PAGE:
The ‘Buy Stocks on Halloween’ rule of thumb, is it valid this year?
Halloween came again this year on October 31. In the stock market, there is an anomaly (rule of thumb) that the stock index tends to rise from the end of October to the end of April the following year. Looking at the average percentage change over the past six months since May 1949, the Nikkei 225 is up 7.8% and the Dow Jones Industrial Average is up 7.3%. Some believe that now is the time to opportunity to buy shares, as the market is noticeably SAGGING.
The rule of thumb that stock prices tend to adjust during Halloween at the end of October every year and then rise during the following spring is called the “Halloween effect” in the stock market.
This effect is in part a reaction to the significant depreciation in October. The oldest was “Dark Thursday” on October 24, 1929, which caused the Great Depression. On October 19, 1987, “Black Monday” occurred against the backdrop of the US twin losses and other factors, and US and Japanese stock prices plummeted. In 2008, the “Lehman Shock,” caused by the bankruptcy of Lehman Brothers, a major US investment bank, on September 15, caused the Nikkei Stock Average to fall 34% in the two months from September to October.
The ups and downs from the end of October to the end of April the following year in these three cases show the strength of the empirical evidence. The Dow Jones Industrial Average rose 2% after the Great Depression. After Black Monday, the Nikkei Stock Average and the Dow Jones Industrial Average rose 18% and 2%, respectively. After Lehman Brothers, the Dow Jones Industrial Average continued to decline, but the Nikkei Stock Average rose 3%.
When averaged over the period since May 1949, when the Nikkei Stock Average began its calculation, the Japanese and US indices have both performed the best since the end of October, at more than 7%. The ups and downs from the end of October to the end of April the following year amount to 58-16 (78% win rate) for the Dow Jones Industrial Average and 54-20 (73%) for the Nikkei Stock Average.
On the other hand, the lowest 6-month increase is from the end of April (1.8% for the Nikkei Stock Average and 0.8% for the Dow Jones Industrial Average). Investing from the end of April to the beginning of fall tends to be a bad time to invest, so the well-known market adage “Sell in May and go away, don’t come back until St. Leger day” (Sell in May, don’t come back until mid-September) may make sense.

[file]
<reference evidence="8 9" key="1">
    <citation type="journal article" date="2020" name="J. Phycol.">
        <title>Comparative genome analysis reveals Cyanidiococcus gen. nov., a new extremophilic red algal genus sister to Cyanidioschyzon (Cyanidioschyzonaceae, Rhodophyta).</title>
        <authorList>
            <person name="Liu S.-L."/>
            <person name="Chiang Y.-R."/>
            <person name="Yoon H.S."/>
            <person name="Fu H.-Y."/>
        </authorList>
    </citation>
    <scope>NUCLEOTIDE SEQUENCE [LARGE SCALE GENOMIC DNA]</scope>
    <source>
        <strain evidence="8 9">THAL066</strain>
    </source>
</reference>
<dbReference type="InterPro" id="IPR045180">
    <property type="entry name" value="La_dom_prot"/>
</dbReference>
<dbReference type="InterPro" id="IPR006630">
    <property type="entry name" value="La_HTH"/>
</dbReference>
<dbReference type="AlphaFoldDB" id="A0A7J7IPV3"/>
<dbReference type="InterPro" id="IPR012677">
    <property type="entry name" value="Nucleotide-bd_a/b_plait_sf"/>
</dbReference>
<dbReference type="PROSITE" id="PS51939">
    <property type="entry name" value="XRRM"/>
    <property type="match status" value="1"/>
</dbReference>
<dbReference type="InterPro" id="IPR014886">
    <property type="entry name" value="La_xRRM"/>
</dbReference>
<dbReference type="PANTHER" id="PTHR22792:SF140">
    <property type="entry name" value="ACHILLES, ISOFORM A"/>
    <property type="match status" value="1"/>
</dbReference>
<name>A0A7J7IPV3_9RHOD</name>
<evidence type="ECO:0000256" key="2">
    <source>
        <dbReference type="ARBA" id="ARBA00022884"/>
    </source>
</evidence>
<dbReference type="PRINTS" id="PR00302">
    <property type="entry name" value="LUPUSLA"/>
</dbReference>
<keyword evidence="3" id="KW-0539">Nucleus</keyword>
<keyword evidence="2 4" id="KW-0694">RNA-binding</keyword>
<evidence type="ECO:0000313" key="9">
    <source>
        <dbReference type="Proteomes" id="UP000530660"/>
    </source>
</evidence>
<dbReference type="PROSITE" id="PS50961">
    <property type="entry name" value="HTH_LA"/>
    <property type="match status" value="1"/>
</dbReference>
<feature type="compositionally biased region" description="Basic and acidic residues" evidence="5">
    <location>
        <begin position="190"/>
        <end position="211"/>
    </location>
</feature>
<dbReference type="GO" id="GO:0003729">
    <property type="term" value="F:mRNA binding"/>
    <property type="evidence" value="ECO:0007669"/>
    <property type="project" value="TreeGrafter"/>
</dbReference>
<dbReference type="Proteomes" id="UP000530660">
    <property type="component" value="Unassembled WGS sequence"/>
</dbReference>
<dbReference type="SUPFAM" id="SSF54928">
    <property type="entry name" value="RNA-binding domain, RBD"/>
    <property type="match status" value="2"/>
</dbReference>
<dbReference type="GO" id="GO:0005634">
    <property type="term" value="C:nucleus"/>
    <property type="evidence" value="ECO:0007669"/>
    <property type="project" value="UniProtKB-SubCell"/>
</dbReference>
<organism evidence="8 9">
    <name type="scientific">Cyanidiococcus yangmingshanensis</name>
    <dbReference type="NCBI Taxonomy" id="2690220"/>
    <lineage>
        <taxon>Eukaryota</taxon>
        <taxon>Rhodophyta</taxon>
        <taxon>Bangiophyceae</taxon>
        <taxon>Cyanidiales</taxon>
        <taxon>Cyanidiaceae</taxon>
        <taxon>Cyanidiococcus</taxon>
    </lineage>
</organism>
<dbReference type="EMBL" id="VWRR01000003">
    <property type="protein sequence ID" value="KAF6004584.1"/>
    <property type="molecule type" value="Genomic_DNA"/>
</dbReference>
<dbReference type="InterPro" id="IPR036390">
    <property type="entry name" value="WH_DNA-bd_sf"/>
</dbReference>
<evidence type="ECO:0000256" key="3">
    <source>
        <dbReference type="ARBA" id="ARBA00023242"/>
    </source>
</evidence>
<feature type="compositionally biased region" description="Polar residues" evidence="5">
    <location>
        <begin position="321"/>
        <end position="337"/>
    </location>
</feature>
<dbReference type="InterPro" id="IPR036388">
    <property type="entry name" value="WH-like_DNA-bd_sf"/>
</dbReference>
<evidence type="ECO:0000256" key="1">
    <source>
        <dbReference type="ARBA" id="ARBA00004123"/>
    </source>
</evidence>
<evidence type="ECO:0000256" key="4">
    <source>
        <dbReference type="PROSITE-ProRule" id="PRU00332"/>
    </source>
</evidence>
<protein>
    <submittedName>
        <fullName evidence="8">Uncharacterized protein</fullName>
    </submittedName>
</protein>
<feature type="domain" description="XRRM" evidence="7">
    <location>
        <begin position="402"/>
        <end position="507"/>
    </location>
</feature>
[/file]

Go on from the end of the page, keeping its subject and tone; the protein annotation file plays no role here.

The period from the end of October to the end of April of the following year is also marked by recent years of high performance. From end-October 2020 to end-April 2021, both Japanese and US stock prices rose over 20% due to the end of uncertainty caused by the COVID-19 pandemic. From the end of October 2014 to the end of April 2015, the Nikkei Stock Average rose 19% on the back of additional easing by the Bank of Japan associated with the Abenomics market.
Shingo Ide, chief stocks strategist at Nissay Research Institute, points out, “Foreign investors sell tax savings in preparation for year-end tax returns. After that, the stock price is likely to rise as buying long of another stock is continuously put in after the new year.”
The market is noticeably expecting this year to be faithful to the Halloween effect. The first reason is expectations for financial results. The economic resumption due to the COVID-19 pandemic settlement is clear. Ikuo Mitsui, fund manager at Aizawa Securities, noted, “We will focus on the electrical equipment and precision industries, where semiconductor inventories are bottoming out and the earning environment is improving.” Fanuc and Advantest are scheduled to announce earnings on October 31, Toyota Motor on November 1, and Apple on November 2. Jun Morita, research director at Chibagin Asset Management, says, “Market sentiment will improve if upward earnings revisions continue in Japan and the US”
The start of the new NISA (Nippon Individual Savings Account) system in January 2024 is also a supporting factor for stock price rise. One opinion is “Individuals buying long of another stock with an eye on the medium to long term will likely lead to a stock price rise” (Chief Equity Market Analyst, Tokai Tokyo Research Center).
However, there are aspects of the macro environment that do not warrant optimism. Fumio Matsumoto, chief strategist at Okasan Securities, says that while the index will rise moderately, “The economic recovery following the end of the COVID-19 pandemic has slowed to a crawl, and we are not optimistic that corporate earnings for fiscal year 2024 will see only modest gains.”
Concerns remain about rising US interest rates, the situation in the Middle East, and the US government shutdown of Congress, including its impact on corporate earnings. It may be necessary to view the market with a sober eye and not get too carried away by the festivities.